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Babel No More / Mezzofanti’s Gift

 Language Learning Forum : Lessons in Polyglottery Post Reply
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Iversen
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 Message 137 of 149
11 May 2012 at 2:00am | IP Logged 
One more interview with Erard in Time Healthland
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Kronos
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 Message 138 of 149
12 May 2012 at 9:25pm | IP Logged 
"If somebody were to come up to me and say, I know somebody who speaks 15 languages, I would say, If you told me that person was left-handed, I wouldn’t be surprised. If you told me that person didn’t drive a car and got lost very easily, that wouldn’t surprise me. If you told me they were male, that wouldn’t surprise me. If you told me this person was [introverted, pragmatic and independent], that wouldn’t surprise me either. The other part that is potentially controversial is the link with homosexuality. If they told me that person was gay, that wouldn’t surprise me either."

I have just been thinking about this. Among the current hyperpolyglots you get to know about via media reports, this forum, or Youtube, as far as I know there is hardly anyone who seems to be gay. Actually not a single person comes to my mind right now.

I do not know the percentage of gay people in present society. Let's say, for argument's sake, ten percent. What I guess is that in the course of doing research for his book the author may have noticed that the percentage of gays among those hyperpolyglots he came to know about were somewhat higher than usual - like say, twenty rather than the average ten percent. Mathematically that would be twice the rate as among mono- and common multilinguals, which sounds sensational at first, but in relation to the whole group it would make only a minor difference - it means that four out of five HPs would still be hetero. Yet the way Erard presents his point, at least in this interview, tends to convey the impression that someone who knows many languages is almost likely to be gay, or potentially so.

I would therefore not be surprised if the statistical background of the other points he raises is equally shaky; for instance driving a car and sense of orientation are basically unrelated issues but for some reason are grouped together here. To give an illustration: I have clearly a rather weak sense of orientation, but I have no problem driving a car; after some time I simply get used to a certain route and, beyond that, also have maps to guide me well enough to get by without any GPS. Except in unusual or unexpected circumstances I hardly ever get lost.

Some of the other qualities and impressions concerning HPs that Erard brings up in this interview and elsewhere are actually not native to them but rather to scholars and high-class intellectuals in general. An egg-headed, left-handed, socially awkward loner with Asperger's tendency whose socks don't match and who can hardly drive a car but nonetheless has terrific powers of concentration or memory and feels naturally at ease with abstract and complex patterns?? - Well, that's a scientist or scholar of course! Or, OK, one in a thousand may also be into learning languages, i.e. turn out to be one of those hyperpolyglots.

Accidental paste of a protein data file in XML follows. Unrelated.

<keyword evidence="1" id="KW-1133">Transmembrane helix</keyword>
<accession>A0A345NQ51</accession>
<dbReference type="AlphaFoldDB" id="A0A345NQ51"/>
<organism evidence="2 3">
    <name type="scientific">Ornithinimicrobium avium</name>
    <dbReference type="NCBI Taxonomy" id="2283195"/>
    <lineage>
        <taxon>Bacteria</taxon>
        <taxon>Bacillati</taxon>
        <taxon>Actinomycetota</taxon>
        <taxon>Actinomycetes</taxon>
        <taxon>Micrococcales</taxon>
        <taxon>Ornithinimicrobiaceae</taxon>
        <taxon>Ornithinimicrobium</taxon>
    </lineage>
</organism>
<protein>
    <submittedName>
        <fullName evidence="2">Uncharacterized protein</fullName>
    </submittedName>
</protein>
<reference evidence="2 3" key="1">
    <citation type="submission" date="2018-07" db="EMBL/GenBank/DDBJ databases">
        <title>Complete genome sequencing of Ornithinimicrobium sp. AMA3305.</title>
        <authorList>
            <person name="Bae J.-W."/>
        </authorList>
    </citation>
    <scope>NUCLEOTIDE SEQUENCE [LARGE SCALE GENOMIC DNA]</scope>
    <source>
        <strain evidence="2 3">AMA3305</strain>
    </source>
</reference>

I haven't read Babel No More, but each time I read or listen to one of the author's interviews, especially those parts where he elaborates on medical hypotheses, statistics etc. I can't help thinking that he set out on this project in the hope of discovering and describing a special type or class of man called the Hyperpolyglot, but as the insignificant and heterogenous findings on the contrary do much to invalidate this attempt he has to resort to overstatement and sometimes a fuzzy ambivalence in order to rescue and promote his original idea. "These people are not born. And they’re not made. They’re born to be made."

"They possess a particular neurology" / "It’s not will and motivation that determines your success."

I am not sure if any of the hyperpolyglots he has interviewed would readily agree here. What is called talent is sometimes inborn, and sometimes just the result of years of practice and experience. Unlike musicality or aesthetic sense the habit of continuous study can be acquired by most people, if they really want to. Start learning a new language every 1-2 years, keep studying for several hours a day, and after two decades you will be a hyperpolyglot. Those who formed such a habit already in their teens can be HPs at the relatively young age of thirty. All that is required is a sustained effort.


"[Characters] from the 19th century are regularly attributed with more than 100 languages, without a problem. You wonder, ‘Were they just smarter back then?’ I think it’s because the standards for what counts as [speaking] a language have gotten harder."

Here I agree. How well these people really knew their languages is generally poorly documented, I think this has been discussed earlier on this forum. In all likelihood "knowing" or "speaking" a hundred languages means that they had SOME knowledge and/or conversational ability in most of them, but not necessarily all on a more or less advanced level.